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*To*: AUDITORY@xxxxxxxxxxxxxxx*Subject*: Re: Cepstrum computation*From*: "Richard F. Lyon" <dicklyon@xxxxxxx>*Date*: Mon, 21 Jun 1999 10:57:08 -0700*Comments*: To: "Argiris A. Kranidiotis" <akra@DI.UOA.GR>*In-reply-to*: <199906211659.TAA01280@orion.di.uoa.gr>*Reply-to*: "Richard F. Lyon" <dicklyon@xxxxxxx>*Sender*: AUDITORY Research in Auditory Perception <AUDITORY@xxxxxxxxxxxxxxx>

At 09:59 AM 6/21/99 , Argiris A. Kranidiotis wrote: >The definition of the Cepstrum C(t) is: > > C(t)=|| FFT( log( ||FFT(x)|| ) ) || > >My question is: what happens when ||FFT(x)||=0 for some x? >Then we have to compute log(0), which is undefined (as we all know). > >I suspect that I am missing something here, but this problem isn't >mentioned anywhere in my books. Yes, isn't it ridiculous that people sort of define things part way and then pretend they're OK? The whole problem of numerical stability of such operations near the singularity is seldom addressed. In practice, people patch it up with a small offset or limit value. The same problem comes up in most spectral displays, from 1-D log spectral plots to spectrograms. You see dark specks in histograms and curves spiking toward negative infinity in log spectral plots just because the spectral estimate is near zero at those locations. The more you look into principled ways to fix that singularity of the log, the more you'll be drawn to question why the log is used in the first place, and if you're not careful you'll end up spending a couple of decades on better and more 'auditory' representations-- like me you'll probably have to change careers to recover. Dick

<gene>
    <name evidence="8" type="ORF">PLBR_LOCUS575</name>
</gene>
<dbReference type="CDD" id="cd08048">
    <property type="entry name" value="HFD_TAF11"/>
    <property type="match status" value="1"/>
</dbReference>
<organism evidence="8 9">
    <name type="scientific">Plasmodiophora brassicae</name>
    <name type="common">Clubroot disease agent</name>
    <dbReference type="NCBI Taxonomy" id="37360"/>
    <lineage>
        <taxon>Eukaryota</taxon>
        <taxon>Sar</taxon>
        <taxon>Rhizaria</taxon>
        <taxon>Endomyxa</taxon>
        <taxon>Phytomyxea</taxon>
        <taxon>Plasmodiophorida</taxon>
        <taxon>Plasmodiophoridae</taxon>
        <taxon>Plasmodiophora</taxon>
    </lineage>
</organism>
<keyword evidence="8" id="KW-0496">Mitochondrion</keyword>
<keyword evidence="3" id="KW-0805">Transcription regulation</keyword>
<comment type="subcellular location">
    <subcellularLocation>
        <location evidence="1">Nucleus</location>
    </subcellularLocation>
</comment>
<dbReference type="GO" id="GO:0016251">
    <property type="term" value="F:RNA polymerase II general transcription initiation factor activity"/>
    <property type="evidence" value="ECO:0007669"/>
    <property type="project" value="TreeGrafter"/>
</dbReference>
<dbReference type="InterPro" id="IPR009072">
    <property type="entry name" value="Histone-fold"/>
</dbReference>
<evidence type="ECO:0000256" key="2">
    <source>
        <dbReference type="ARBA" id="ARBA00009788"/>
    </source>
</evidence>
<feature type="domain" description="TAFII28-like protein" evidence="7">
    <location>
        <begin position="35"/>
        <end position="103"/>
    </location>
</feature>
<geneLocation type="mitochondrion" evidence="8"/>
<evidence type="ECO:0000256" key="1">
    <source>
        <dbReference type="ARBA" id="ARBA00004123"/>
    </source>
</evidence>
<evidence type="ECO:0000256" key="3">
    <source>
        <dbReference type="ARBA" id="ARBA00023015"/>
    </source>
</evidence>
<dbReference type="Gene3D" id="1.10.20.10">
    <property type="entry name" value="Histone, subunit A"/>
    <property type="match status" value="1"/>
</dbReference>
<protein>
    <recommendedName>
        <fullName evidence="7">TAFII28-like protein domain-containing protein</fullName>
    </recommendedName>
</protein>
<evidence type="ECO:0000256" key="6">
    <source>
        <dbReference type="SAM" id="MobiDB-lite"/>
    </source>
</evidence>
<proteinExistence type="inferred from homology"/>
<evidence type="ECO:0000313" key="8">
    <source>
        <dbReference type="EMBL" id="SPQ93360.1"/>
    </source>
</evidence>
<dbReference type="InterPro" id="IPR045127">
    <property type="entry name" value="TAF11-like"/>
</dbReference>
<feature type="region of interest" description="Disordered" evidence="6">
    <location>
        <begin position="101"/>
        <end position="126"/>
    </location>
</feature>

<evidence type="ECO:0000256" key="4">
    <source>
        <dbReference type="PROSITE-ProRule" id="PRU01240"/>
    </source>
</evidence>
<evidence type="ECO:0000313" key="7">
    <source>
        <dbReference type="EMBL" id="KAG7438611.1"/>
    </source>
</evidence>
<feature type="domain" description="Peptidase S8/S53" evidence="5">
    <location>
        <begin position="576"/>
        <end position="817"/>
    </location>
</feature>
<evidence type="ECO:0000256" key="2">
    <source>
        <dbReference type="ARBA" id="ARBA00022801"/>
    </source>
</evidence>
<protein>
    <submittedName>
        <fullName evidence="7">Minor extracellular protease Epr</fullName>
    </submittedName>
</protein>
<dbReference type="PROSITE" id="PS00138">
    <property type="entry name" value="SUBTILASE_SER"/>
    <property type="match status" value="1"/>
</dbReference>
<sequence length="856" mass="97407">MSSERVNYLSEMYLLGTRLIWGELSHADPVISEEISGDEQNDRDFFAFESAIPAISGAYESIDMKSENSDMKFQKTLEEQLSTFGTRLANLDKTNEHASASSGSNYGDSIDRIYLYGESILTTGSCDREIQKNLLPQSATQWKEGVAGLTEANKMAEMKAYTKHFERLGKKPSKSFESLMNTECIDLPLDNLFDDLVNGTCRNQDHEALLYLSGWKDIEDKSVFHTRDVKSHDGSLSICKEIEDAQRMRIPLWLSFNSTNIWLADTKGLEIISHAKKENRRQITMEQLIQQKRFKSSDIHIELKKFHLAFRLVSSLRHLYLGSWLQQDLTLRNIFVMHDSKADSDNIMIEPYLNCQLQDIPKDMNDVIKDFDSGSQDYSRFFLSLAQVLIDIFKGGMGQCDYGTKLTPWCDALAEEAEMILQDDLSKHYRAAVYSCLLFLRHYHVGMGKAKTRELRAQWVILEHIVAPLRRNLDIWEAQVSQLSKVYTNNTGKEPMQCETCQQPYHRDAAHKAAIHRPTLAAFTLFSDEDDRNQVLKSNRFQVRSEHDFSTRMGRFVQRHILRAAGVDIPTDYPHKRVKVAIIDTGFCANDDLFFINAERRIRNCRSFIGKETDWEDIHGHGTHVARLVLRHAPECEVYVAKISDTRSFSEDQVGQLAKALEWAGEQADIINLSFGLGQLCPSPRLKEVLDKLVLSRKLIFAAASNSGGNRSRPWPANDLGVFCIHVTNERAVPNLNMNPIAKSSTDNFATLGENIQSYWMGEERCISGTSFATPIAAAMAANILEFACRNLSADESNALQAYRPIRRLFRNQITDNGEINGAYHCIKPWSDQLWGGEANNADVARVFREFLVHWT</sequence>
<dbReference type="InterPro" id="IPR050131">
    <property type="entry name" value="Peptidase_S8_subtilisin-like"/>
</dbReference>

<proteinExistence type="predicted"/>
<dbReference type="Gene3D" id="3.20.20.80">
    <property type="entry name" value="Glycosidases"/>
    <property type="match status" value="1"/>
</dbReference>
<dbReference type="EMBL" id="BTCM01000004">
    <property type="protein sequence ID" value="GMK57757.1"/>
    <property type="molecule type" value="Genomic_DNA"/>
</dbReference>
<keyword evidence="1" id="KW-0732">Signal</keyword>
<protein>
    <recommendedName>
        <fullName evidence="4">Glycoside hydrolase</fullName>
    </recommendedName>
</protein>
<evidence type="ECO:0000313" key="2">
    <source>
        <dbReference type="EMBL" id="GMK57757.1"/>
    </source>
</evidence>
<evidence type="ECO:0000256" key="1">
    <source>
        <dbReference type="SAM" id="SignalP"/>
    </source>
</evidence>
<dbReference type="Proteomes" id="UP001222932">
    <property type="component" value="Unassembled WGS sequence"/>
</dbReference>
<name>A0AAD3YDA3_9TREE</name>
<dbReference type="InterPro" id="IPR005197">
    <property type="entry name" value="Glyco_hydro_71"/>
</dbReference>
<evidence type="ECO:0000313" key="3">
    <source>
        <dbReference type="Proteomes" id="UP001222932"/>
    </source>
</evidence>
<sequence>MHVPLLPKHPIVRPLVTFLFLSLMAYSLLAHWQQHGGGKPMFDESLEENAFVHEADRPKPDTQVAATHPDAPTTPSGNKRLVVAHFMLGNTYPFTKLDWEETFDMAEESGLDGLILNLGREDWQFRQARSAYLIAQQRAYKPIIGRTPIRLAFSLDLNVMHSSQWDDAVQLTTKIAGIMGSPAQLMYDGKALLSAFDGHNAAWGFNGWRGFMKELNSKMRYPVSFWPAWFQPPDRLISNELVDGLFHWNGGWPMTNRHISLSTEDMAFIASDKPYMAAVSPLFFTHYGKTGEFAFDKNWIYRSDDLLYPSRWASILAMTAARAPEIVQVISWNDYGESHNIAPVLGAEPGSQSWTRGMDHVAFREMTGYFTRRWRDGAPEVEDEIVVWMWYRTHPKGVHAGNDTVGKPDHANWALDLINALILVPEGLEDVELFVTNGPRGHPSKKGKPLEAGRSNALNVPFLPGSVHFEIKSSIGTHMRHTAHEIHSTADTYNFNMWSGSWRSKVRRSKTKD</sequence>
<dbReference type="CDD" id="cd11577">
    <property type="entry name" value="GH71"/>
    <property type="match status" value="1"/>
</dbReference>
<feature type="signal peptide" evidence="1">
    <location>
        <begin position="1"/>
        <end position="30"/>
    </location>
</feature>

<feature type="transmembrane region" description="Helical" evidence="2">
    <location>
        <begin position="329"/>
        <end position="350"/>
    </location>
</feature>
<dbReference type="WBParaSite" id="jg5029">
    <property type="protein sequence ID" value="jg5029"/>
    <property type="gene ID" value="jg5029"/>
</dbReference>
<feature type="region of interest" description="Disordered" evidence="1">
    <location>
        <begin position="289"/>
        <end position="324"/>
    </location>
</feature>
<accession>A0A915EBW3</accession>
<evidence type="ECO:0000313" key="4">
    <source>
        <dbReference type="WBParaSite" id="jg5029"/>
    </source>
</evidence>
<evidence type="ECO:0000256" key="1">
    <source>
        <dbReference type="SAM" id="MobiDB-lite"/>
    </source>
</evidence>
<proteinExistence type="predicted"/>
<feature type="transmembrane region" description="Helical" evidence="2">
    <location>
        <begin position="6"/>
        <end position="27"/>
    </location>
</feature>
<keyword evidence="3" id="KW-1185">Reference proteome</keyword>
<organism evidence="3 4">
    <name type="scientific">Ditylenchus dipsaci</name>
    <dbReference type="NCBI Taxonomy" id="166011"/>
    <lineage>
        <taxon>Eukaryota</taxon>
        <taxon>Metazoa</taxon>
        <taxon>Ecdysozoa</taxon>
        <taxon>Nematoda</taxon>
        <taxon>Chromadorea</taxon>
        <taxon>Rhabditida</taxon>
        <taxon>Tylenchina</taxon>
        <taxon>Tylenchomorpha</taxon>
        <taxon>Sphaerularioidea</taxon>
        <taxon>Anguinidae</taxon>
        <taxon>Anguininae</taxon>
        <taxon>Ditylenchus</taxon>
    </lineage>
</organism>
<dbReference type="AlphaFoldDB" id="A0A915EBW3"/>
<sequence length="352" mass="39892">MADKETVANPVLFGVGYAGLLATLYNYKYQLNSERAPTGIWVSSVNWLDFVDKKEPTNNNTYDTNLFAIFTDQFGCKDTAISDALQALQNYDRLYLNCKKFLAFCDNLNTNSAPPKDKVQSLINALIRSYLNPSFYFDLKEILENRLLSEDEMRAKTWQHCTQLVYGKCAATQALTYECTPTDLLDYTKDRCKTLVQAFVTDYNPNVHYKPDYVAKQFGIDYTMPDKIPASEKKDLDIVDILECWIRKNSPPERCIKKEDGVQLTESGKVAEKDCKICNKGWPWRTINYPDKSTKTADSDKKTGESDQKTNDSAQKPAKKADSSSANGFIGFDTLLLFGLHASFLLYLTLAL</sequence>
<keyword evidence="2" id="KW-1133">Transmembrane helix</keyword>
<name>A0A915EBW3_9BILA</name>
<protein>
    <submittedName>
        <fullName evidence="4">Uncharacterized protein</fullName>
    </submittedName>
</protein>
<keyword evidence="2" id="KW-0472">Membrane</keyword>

**References**:**Cepstrum computation***From:*Argiris A. Kranidiotis

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